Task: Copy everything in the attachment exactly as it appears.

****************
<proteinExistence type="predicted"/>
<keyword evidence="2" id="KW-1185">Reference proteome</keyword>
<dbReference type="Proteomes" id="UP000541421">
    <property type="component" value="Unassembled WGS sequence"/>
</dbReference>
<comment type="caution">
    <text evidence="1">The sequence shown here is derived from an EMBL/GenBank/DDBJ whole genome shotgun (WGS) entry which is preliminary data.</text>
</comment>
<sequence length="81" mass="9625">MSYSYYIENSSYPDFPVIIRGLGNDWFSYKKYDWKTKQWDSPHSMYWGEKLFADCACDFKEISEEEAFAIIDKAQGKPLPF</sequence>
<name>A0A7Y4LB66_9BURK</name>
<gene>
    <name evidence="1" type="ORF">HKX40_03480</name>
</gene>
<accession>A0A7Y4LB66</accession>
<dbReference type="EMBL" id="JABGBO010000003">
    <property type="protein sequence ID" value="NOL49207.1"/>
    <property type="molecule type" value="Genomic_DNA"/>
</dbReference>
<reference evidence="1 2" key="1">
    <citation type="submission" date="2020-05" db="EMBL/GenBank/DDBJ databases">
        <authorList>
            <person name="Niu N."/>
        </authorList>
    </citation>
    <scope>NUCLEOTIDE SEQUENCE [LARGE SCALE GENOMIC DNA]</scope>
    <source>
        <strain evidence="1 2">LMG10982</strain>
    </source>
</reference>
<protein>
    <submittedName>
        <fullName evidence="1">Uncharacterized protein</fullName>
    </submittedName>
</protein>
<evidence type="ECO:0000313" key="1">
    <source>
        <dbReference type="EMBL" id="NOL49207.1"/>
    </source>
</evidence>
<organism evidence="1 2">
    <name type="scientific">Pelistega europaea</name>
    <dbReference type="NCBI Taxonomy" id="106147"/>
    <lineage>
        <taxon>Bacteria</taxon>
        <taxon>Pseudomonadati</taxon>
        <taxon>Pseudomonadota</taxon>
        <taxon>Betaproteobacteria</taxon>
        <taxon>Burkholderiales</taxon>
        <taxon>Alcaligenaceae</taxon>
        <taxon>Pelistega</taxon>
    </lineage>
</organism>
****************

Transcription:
<proteinExistence type="predicted"/>
<keyword evidence="2" id="KW-1185">Reference proteome</keyword>
<dbReference type="Proteomes" id="UP000541421">
    <property type="component" value="Unassembled WGS sequence"/>
</dbReference>
<comment type="caution">
    <text evidence="1">The sequence shown here is derived from an EMBL/GenBank/DDBJ whole genome shotgun (WGS) entry which is preliminary data.</text>
</comment>
<sequence length="81" mass="9625">MSYSYYIENSSYPDFPVIIRGLGNDWFSYKKYDWKTKQWDSPHSMYWGEKLFADCACDFKEISEEEAFAIIDKAQGKPLPF</sequence>
<name>A0A7Y4LB66_9BURK</name>
<gene>
    <name evidence="1" type="ORF">HKX40_03480</name>
</gene>
<accession>A0A7Y4LB66</accession>
<dbReference type="EMBL" id="JABGBO010000003">
    <property type="protein sequence ID" value="NOL49207.1"/>
    <property type="molecule type" value="Genomic_DNA"/>
</dbReference>
<reference evidence="1 2" key="1">
    <citation type="submission" date="2020-05" db="EMBL/GenBank/DDBJ databases">
        <authorList>
            <person name="Niu N."/>
        </authorList>
    </citation>
    <scope>NUCLEOTIDE SEQUENCE [LARGE SCALE GENOMIC DNA]</scope>
    <source>
        <strain evidence="1 2">LMG10982</strain>
    </source>
</reference>
<protein>
    <submittedName>
        <fullName evidence="1">Uncharacterized protein</fullName>
    </submittedName>
</protein>
<evidence type="ECO:0000313" key="1">
    <source>
        <dbReference type="EMBL" id="NOL49207.1"/>
    </source>
</evidence>
<organism evidence="1 2">
    <name type="scientific">Pelistega europaea</name>
    <dbReference type="NCBI Taxonomy" id="106147"/>
    <lineage>
        <taxon>Bacteria</taxon>
        <taxon>Pseudomonadati</taxon>
        <taxon>Pseudomonadota</taxon>
        <taxon>Betaproteobacteria</taxon>
        <taxon>Burkholderiales</taxon>
        <taxon>Alcaligenaceae</taxon>
        <taxon>Pelistega</taxon>
    </lineage>
</organism>